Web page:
If there is any single price of any commodity that determines the growth or slowdown of our economy, it is the price of crude oil. Too many things don’t calculate today in regard to the dramatic fall in the world oil price. In June 2014 major oil traded at $103 a barrel. With some experience following the geopolitics of oil and oil markets, I smell a big skunk. Let me share some things that for me don’t add up.
President Eisenhower is well-remembered for warning the public in his final address to the nation to “guard against the acquisition of unwarranted influence . . . by the military-industrial complex.” But it is little known that Eisenhower, in that same speech further cautioned that “we must also be alert to the equal and opposite danger that public policy could itself become the captive of a scientific-technological elite.”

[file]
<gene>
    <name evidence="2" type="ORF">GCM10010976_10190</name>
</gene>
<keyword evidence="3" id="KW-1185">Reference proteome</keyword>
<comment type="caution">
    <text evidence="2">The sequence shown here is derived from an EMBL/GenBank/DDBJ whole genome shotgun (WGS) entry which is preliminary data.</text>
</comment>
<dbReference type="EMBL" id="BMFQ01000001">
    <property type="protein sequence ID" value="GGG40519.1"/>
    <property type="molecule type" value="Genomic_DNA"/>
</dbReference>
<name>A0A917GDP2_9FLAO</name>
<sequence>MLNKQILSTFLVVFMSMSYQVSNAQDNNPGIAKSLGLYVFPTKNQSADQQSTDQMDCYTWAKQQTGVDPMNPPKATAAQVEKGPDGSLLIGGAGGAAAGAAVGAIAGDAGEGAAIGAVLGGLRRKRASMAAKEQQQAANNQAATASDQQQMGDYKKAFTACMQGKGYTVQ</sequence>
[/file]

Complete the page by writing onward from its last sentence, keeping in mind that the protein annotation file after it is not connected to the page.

In 1989 the chemistry professors Stanley Pons and Martin Fleishman reported that they had achieved cold fusion in a palladium anode emerged in a solution of sodium deuteroxide in heavy water D2O. Due to a bad exactness of their report, only few other scientists managed to replicate their findings in the first place. The findings were then dismissed as due to misunderstandings and bad scientific practice, and the matter of cold fusion has since been regarded as a taboo area.
The price of a barrel of oil has never been higher ($62.00+ in summer 2005 even before the chaos caused by Katrina). Some say this is a temporary spike, but more and more analysts are agreeing that this kind of pricing is here to stay. World consumption is at an all time high and given the new thirst for oil in China and India it is unlikely to diminish. According to International Energy Outlook, global demand is expected to continue to increase by as much as 59% in the next fifteen years.